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It should come as no surprise that April 2011 saw passenger numbers up 28% from last year, as the Icelandic volcano crisis severely affected air traffic in April 2010 (-4%). The ash cloud caused 562 flight cancellations, a loss of 35,000 passengers. Even with Bordeaux standing in for the Parisian airports for long-haul flights coming in from the west (Antilles, USA, South America), this additional traffic (6,000 passengers) was not enough to compensate for the losses suffered on our regular flight network, particularly on our northern Europe lines.
But on a more fundamental level the excellent statistics recorded for April 2011 are part of the growth trend which has boosted Bordeaux Airport’s results over the last year.
2010 saw a 10.8% increase in passenger traffic, and the first months of 2011 have maintained this growth:
January: +22.6% February: +21.5% March: +11.9% April: +28%
We have seen good results in all sectors, but the greatest success has clearly been the rise in international traffic, with an overall increase of 37% since the start of the year.
The opening of several new lines has played a part in this increase, but it is above all the services connecting Bordeaux to major national and international hubs which have yielded the best results (CDG +12%, Lyon +18%, Amsterdam +14%, Lisbon +38%, Madrid +36%, Rome +101%, Casablanca +35%).
Bordeaux’s economy is in rude health
A number of the local economy’s key sectors are enjoying great success in the major international markets (Asia, the Americas). These include the space and aeronautical industries, laser technologies (with installations which are the only facilities of their kind in the world), certain agricultural commodities such as corn (of which the region is Europe’s largest producer) and other food products.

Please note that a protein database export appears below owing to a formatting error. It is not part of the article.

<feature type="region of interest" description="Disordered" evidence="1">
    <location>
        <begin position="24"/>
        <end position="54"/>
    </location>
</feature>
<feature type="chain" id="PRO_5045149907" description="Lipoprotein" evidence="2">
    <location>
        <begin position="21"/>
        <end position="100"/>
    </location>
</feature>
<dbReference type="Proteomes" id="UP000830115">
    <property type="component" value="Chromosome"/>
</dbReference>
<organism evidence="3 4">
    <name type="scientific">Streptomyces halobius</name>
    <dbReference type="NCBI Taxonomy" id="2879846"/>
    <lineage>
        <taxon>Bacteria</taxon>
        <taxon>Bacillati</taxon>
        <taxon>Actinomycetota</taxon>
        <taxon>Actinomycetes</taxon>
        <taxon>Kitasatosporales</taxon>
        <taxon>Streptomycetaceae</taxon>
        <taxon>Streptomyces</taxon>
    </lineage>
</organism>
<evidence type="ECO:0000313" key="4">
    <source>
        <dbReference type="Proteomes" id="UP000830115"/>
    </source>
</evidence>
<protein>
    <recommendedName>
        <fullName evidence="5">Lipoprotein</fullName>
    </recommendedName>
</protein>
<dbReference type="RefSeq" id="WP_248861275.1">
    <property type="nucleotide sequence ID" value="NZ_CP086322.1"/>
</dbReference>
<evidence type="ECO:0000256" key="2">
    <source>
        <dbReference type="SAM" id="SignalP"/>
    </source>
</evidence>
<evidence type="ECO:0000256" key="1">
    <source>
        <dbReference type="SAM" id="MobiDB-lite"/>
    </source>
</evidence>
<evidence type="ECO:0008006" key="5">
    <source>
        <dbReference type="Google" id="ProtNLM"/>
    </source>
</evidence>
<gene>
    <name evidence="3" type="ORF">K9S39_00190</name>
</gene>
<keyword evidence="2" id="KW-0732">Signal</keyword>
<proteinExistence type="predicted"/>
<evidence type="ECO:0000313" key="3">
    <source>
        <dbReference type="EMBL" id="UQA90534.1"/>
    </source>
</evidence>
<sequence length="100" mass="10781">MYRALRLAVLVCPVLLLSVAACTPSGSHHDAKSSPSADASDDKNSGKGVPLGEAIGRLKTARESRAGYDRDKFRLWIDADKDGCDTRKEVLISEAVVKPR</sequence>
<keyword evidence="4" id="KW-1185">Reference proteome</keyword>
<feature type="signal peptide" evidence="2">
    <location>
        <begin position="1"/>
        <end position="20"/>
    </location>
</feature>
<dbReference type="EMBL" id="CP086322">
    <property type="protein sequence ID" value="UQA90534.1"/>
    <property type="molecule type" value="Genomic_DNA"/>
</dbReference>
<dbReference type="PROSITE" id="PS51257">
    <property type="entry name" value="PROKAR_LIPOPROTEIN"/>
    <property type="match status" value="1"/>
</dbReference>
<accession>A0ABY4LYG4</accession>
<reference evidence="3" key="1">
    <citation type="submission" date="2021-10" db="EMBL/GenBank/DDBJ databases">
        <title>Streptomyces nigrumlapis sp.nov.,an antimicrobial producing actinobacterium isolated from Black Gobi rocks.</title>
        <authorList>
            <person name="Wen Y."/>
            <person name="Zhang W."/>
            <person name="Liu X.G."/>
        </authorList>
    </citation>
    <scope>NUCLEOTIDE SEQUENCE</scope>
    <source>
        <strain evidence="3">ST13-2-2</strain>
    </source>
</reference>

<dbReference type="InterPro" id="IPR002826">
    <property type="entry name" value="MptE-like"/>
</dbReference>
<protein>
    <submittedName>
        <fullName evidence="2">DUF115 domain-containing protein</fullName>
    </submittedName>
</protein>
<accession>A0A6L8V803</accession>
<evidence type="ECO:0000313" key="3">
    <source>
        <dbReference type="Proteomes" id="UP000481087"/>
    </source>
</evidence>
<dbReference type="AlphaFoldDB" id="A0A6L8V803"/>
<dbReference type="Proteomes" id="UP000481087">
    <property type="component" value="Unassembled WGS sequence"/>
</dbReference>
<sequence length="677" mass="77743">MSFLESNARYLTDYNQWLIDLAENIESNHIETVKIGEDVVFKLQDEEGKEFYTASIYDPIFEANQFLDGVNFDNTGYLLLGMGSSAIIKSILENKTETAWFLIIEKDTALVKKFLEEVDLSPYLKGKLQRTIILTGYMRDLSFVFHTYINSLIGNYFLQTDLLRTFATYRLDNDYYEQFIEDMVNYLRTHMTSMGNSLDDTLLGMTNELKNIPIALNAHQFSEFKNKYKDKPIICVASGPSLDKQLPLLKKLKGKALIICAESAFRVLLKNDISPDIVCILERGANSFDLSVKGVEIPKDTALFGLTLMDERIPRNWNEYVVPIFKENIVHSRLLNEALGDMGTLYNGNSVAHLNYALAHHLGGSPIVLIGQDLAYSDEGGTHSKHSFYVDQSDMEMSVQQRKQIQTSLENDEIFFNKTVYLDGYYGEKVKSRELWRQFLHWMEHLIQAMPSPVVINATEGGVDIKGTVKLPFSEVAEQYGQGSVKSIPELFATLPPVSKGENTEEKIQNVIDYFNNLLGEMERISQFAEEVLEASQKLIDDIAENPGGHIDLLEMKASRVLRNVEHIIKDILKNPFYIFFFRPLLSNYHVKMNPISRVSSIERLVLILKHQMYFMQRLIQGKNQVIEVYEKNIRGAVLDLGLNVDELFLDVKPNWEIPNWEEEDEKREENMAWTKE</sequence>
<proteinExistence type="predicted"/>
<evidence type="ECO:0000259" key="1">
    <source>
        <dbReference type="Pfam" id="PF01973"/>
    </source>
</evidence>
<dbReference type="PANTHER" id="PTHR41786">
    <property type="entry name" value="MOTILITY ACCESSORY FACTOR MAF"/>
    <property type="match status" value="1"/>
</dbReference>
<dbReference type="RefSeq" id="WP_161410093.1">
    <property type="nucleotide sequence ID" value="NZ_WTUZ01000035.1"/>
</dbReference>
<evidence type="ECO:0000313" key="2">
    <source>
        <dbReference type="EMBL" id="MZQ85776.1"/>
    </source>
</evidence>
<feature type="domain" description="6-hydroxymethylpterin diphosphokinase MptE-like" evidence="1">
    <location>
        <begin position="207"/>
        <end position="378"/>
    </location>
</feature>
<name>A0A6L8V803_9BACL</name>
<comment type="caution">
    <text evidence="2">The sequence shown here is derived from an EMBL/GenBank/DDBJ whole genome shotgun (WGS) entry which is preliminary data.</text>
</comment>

Even Bordeaux’s iconic wines have seen demand increase in a number of countries. The ‘primeur’ sales of the latest vintage, held a few weeks ago, were a great success for Bordeaux’s many chateaux
and wine merchants.
Meanwhile, Bordeaux urban authorities continue to pursue an ambitious policy of public works (new bridges, a major football stadium, expansion of the tram network, major cultural facilities...).
Though Bordeaux and its region have been making a positive contribution to the national trade balance for years (exports exceed imports), in recent months international exports have reached unprecedented heights.
All of which has combined to increase the level of air traffic, for both business and pleasure, in the region of which Bordeaux is capital. Even the airport’s chartered traffic has taken off, with a 40% increase since the start of the year.
Corine Petton : 05 56 34 59 30 / 06 11 08 55 23 - cpettonbordeaux [dot] aeroport [dot] fr
Sophie Vergnères : 05 56 34 59 29 – svergneresbordeaux [dot] aeroport [dot] fr